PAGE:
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  10. Jennifer,

    Confidence is such an important skill to hone. Without it, we let all kinds of opportunities pass us by because we feel we’re not worthy, are afraid of failure, or worry that we’ll look foolish.

    As you’ve said, confidence is something you can create through practice. Pushing yourself a little outside your comfort zone each day and discovering – wow! – that the world doesn’t cave in on top of you, even when things go awry … that’s the way to start to gain confidence that everything will be okay – which is what really gives you the confidence to try new things. You’re no longer afraid of the unknown (or even the scary known) – you trust that, no matter what happens, everything will work out.

    TKS for another great post! :)

    • Yes, even if the rational part of your brain knows the world won’t cave in, there’s real merit in seeing it for yourself. The unrational brain is so stubborn! :)

  11. Wonderful post!

  12. Oh I love this post! Confidence often seems to be this elusive thing that is “hard” to get if you don’t have it and “easy” if you have it. It’s something I’ve been challenged with for as long as I can remember. I LOVE that you don’t just offer the simple “fake it ’til you make it” technique that I always hear about. That technique doesn’t work for everyone. Although it’s still a challenge of mine, I’ve found the only that works for me is building it one courageous little step at a time. Building confidence – not hoping for it.

    • Exactly. Many act as if confidence is something you’re born with, and I’m sure that there’s a genetic component to where you start on the scale, but you absolutely can change it over time. Both up and down, depending on how hard you work on it.

    • On
    • April 29, 2011 at 8:35 pm
    • Janet
    • Said...

    I feel that my insecurities and lack of confidence has been a lifelong struggle and now more pertinent and urgent as ever as I’m having trouble paying bills, trying to start a business but feeling “stuck” and clueless and living in the “ghetto” in the Philippines. Just signed up for your list and hoping the inspiration can inspire me to start moving on what I KNOW I need to do… thanks for the great article!! The important take home message is that this is NOT a personality problem, its not an inherent part of “You”, but something that can be learned and changed at any age. :)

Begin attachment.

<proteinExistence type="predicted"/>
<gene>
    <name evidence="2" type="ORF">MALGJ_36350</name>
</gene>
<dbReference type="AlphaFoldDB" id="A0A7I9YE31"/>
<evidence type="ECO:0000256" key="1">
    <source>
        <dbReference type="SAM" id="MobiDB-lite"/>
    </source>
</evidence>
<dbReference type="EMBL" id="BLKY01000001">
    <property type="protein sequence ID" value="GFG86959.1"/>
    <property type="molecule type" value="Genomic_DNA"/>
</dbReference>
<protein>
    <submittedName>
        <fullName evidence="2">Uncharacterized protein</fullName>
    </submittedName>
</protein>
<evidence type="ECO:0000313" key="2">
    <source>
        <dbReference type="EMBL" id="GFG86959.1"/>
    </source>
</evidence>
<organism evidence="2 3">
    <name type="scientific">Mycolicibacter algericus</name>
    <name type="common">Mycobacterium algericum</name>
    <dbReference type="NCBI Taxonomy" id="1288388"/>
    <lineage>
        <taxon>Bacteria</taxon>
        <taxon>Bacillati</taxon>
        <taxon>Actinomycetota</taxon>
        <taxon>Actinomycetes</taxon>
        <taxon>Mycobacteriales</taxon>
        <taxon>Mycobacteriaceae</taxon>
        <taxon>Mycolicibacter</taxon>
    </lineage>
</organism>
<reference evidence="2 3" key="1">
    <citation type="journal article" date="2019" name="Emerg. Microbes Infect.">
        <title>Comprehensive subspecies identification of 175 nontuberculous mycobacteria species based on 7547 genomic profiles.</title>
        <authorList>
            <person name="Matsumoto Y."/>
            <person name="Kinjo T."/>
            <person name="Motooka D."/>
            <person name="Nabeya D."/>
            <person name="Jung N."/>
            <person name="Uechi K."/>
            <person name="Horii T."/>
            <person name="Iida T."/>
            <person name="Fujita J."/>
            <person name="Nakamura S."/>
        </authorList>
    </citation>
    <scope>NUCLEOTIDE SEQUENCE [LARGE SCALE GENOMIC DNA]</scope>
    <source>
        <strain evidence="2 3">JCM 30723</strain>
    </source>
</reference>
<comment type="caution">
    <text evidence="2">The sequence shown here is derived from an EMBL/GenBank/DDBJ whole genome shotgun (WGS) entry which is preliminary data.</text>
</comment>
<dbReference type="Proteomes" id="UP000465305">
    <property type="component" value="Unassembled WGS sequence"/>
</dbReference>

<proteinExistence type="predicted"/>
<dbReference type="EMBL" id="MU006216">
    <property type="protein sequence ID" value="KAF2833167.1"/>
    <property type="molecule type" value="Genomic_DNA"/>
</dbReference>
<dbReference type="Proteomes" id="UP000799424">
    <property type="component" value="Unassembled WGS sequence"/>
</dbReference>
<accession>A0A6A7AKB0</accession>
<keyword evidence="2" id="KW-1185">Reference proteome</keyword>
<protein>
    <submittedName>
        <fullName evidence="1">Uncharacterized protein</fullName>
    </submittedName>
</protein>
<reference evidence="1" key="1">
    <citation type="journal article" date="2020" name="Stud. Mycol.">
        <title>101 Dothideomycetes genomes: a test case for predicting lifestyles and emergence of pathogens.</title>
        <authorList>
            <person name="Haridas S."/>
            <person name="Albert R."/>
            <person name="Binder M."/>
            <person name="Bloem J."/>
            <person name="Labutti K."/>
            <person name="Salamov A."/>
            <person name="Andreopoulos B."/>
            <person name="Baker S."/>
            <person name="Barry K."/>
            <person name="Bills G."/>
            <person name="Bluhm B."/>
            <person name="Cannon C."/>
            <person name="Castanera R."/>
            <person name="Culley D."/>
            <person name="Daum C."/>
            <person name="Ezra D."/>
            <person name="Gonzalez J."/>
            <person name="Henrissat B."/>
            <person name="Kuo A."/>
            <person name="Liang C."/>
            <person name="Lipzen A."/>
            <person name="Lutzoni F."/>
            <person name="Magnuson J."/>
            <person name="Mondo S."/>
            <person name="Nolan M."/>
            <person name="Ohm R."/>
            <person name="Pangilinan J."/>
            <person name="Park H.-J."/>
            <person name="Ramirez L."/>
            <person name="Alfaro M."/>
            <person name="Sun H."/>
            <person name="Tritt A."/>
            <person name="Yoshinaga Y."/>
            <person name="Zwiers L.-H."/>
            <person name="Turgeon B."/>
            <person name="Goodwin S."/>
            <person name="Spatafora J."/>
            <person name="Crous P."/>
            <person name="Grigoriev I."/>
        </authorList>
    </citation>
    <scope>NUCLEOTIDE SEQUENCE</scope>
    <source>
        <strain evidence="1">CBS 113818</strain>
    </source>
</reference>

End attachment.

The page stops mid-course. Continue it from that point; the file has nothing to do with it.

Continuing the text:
• I wish you luck, Janet, but also the strength to keep trying. Do everything you can to alleviate the “paying the bills” issue. That’s a real fear, and as long as it exists, it will hamper your efforts to build confidence. But you’re absolutely right–you don’t have a personality problem, just another life problem like any other, waiting to be solved. I have confidence you can do it!

      Why don’t you use the series to keep accountability? I’ll be looking to hear how you do with the challenges on the Facebook page. Expect me to be in touch if I don’t see anything from you in a week. ;)

  13. Jen,
    I absolutely love this post because it resonates with my thoughts. I have been through a similar transformation.

    In my story, I have gone from a frustrated engineer, to now, an aspiring trainer. I can testify that the 5 challenge you shared on this post, is a guaranteed life-changer.

    In the previous 1 year, from not knowing what is my passion and sleepwalking through my life, I experienced a major life change because I have attended seminars, talked to new people, offered to coach others, opened up myself, and exposed my weaknesses.

    I have gained many opportunities to train for people, to write for a parental website, to help conduct a tutorial. Some people call it luck. I call it choosing to create my reality.

    I am still working on my passion. And I am glad with where I am now because I chose to change.

    I believe that when we consciously choose decisions to make a positive difference, even as small as learning to be nice to anyone we meet, it produces a shift.

    Everything is connected.

    Thank you Jen. I shall come back again.

    • Thanks, Joseph, and welcome! I love your story, especially the part where you say, “I am still working on my passion.” That’s key. From the outside, people see a transformation and assume it was some magical event that can’t be replicated. Those who have gone through it know the transformation happens one day at a time, just like anything else.

      Look forward to sharing more ideas with you!

      • Yes. Transformation comes from a true want to change, a courage to try new ways, and patience to let change take place.

        We are all work under progress.

  14. Joseph,

    This is so true!